Chicago has a long history of excellent DIY punk—the city was home to Naked Raygun and Bhopal Stiffs in the ’80s, Los Crudos and Charles Bronson in the ’90s, and The Repos and Raw Nerve in the ’00s, just to name a few. Still, it has an equally long history of being overlooked in favor of its coastal peers when it comes to the greater canon of U.S. punk and hardcore.
Well, enough is enough. In the past year or so, Chicago has been on a marked upswing in terms of producing exciting new bands that can easily go toe-to-toe with popular coastal punk bands. Whether they feature people who have been at it for years in other projects, or individuals who are new to the city’s punk scene, these new bands continue to breathe life into Chicago punk. Here are some of the newcomers that demand your attention.
We live in a post-Hoax world, where stomping, mid-paced hardcore punk is still a dominant form of mosh fuel. There are plenty of bands in this style that aren’t especially memorable—then there’s Lowhangers. Their first recording, Ulterior Motives, gifts us eight tracks of ear-splitting hardcore punk that, while fairly straightforward much of the time, also takes a fair amount of influence from noise rock, powerviolence (think the parts of No Comment songs in between the fast stuff), and sludge. These influences are incorporated with a deft hand, which is what makes this band work so well. In the midst of a hard-hitting riff, a guitar part will appear that sounds like it could be on a Scratch Acid song, or feedback from a His Hero is Gone interlude. Add raw, vicious vocals into the mix and the result is a very promising first recording.
It was a sad day in 2016 when the mighty Sin Orden played the last show of their decade-plus existence. Luckily, Espejos quickly rose from the ashes Unlike Sin Orden’s blazingly fast hardcore punk attack, Espejos have a slightly more subdued post-punk influenced sound. You still get the driving powerhouse drumming of Sin Orden, though at a slightly reduced BPM. There’s still tangible anger and intensity in the vocals, making Espejos a perfect illustration of a band that can eschew the typical indicators of punk aggression—speed, distortion, shouting—while still aggressive energy. Clean guitar weaves in and out of riffs that could come from sped-up Joy Division outtakes, the bass and drums locking in tightly underneath. The way the lead vocals interweave with thoughtfully-placed background vocals help to make these five songs compelling and refreshing.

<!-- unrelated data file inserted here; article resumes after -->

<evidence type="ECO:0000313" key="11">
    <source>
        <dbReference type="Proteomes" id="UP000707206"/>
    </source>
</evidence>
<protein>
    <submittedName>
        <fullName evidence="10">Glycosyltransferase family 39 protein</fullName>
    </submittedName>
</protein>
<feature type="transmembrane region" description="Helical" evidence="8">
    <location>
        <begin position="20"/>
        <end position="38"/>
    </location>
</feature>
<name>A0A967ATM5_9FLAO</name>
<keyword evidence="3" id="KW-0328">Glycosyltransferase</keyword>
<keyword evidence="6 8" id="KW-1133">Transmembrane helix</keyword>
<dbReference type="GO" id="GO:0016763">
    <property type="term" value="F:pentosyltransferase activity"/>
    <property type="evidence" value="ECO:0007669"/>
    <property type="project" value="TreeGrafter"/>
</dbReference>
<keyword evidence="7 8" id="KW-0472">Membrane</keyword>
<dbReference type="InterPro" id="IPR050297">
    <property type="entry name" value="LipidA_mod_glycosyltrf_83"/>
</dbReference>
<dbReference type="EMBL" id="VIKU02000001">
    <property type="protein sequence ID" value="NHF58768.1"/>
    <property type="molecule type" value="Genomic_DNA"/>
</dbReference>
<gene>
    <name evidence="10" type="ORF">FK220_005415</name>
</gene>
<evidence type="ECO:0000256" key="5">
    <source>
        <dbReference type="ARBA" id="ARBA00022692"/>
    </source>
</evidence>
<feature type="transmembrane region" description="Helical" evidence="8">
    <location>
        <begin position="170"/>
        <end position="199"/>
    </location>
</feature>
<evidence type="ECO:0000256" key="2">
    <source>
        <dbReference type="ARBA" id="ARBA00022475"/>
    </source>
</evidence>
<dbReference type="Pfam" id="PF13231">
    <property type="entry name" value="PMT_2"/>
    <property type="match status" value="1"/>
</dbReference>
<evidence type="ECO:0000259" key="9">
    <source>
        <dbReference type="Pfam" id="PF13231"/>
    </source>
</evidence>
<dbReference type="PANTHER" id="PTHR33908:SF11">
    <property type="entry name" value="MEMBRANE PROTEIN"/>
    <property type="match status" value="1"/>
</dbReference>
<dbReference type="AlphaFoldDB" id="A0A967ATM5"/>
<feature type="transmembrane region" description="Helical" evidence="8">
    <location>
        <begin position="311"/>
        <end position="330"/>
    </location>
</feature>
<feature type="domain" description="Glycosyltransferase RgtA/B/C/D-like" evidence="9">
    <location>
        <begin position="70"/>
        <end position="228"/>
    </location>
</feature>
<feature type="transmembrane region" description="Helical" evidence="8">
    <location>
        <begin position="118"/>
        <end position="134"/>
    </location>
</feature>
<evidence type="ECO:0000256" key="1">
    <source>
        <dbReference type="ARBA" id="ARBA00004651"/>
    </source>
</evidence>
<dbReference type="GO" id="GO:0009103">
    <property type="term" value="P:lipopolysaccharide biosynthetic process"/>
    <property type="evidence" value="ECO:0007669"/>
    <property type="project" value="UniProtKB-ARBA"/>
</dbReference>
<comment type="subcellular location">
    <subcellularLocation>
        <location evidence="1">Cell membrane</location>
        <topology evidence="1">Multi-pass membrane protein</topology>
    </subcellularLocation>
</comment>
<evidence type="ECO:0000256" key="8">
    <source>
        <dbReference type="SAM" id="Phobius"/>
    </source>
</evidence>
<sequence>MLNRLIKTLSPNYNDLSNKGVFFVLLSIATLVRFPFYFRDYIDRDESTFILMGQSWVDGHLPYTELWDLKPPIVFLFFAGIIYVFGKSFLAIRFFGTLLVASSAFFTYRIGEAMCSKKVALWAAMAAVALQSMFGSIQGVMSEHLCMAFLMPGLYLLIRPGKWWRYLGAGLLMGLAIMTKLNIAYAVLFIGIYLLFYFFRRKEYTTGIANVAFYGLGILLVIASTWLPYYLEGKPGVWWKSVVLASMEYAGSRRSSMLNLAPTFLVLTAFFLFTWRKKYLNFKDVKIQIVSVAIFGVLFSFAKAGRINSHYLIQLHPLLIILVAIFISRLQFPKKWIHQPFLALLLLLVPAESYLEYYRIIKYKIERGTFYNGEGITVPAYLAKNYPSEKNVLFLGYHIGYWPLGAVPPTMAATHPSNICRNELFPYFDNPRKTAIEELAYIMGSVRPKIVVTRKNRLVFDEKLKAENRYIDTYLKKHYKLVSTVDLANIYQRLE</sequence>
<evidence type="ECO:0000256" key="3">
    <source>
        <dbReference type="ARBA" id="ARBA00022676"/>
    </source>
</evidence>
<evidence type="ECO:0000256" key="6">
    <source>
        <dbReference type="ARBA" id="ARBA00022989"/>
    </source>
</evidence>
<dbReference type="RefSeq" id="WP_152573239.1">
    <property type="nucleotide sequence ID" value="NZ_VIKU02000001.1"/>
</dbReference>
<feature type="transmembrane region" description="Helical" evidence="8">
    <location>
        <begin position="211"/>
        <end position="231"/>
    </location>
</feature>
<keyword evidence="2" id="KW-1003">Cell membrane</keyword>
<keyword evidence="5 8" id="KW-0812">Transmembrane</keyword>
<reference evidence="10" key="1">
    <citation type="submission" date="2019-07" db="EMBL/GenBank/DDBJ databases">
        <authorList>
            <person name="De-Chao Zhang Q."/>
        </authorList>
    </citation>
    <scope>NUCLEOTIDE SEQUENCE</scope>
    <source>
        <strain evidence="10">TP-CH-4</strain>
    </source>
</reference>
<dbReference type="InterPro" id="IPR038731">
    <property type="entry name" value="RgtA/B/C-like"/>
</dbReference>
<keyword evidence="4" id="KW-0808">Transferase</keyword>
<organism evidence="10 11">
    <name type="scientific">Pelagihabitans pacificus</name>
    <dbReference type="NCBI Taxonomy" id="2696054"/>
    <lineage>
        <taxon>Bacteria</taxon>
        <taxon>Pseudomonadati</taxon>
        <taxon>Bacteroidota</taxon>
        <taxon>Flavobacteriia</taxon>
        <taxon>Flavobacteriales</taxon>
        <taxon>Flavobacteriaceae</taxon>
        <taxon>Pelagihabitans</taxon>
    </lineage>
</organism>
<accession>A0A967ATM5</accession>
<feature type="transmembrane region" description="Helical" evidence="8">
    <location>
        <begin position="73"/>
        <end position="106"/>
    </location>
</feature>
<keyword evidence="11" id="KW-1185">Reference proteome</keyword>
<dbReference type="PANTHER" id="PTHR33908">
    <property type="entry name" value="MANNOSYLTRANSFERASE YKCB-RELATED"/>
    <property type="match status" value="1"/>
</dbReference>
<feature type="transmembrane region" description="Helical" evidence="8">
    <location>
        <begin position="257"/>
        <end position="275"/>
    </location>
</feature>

Independent music thrives on injections of new energy, fresh voices, and diversity in approaches and perspectives. C.H.E.W., a band composed largely of Florida transplants, is a perfect example of how new talent can raising the bar so significantly in a local scene that it’s impossible for every other band to remain complacent. C.H.E.W. play hardcore punk with instantly-memorable hooks that’s also deceptively complex and intricate. Their self-titled recording contains seven tracks that each stand on their own as perfect punk songs, but are thoughtfully sequenced to create one solid whole. Everyone in this band is fully capable of impressive playing, but they choose to keep it tasteful; wild guitar leads and unpredictable time signatures embellish the songs rather than overwhelm them, and the vocals are rough-hewn but still melodic. Oh yeah—they’re also one of the best live bands Chicago has seen in years.
Members of renowned heavy outfits Angry Gods, Den, and Moral Void all play in Bruges, so listeners know this demo will not be on the airy, sunlit side of things. Bruges fully utilizes the riff; they lean into meaty parts as long as possible before transitioning into another equally memorable crusher—or into straight-up noise and feedback. Being in the middle of a Bruges song feels like being trapped in a slowly closing trash compactor that, just at the point of no return, begins to reverse. Lucky for us, the riffs are as interesting, catchy, and distinct as they are punishing. This allows Bruges to avoid the issue of songs running together, a problem faced by many sludgier bands. Add expertly dialed-in guitar and bass tones and a powerful recording, and Bruges is a force to with which you would be advised to reckon.
While Broken Prayer were active, they were one of the best bands in Chicago. Their flawless recorded output, plus a consistently wild, intense live presence made them tough to contend with. After Broken Prayer’s dissolution, we were thrilled to hear that Droid’s Blood, featuring Broken Prayer mastermind Scott Plant and drummer Nick Donahue, picked up some of the threads where Broken Prayer left off. These four tracks are heavy on synth and electronics, but still very much rooted in punk, and Plant’s lyrics—equal parts Sam McPheeters and Doc Dart—have always been a highlight of his projects. The opener, “Ceaucesceau’s Dream,” is a perfect blend of hardcore aggression, layered electronic sounds, and driving drums, while the eponymous closer is exclusively vocals and electronics. Droid’s Blood wrangle any potential stylistic dissonance, though, with all elements blending together and merging into something wholly unique and compelling. This four-song demo is less than 10 minutes long, but demands another listen each time it ends.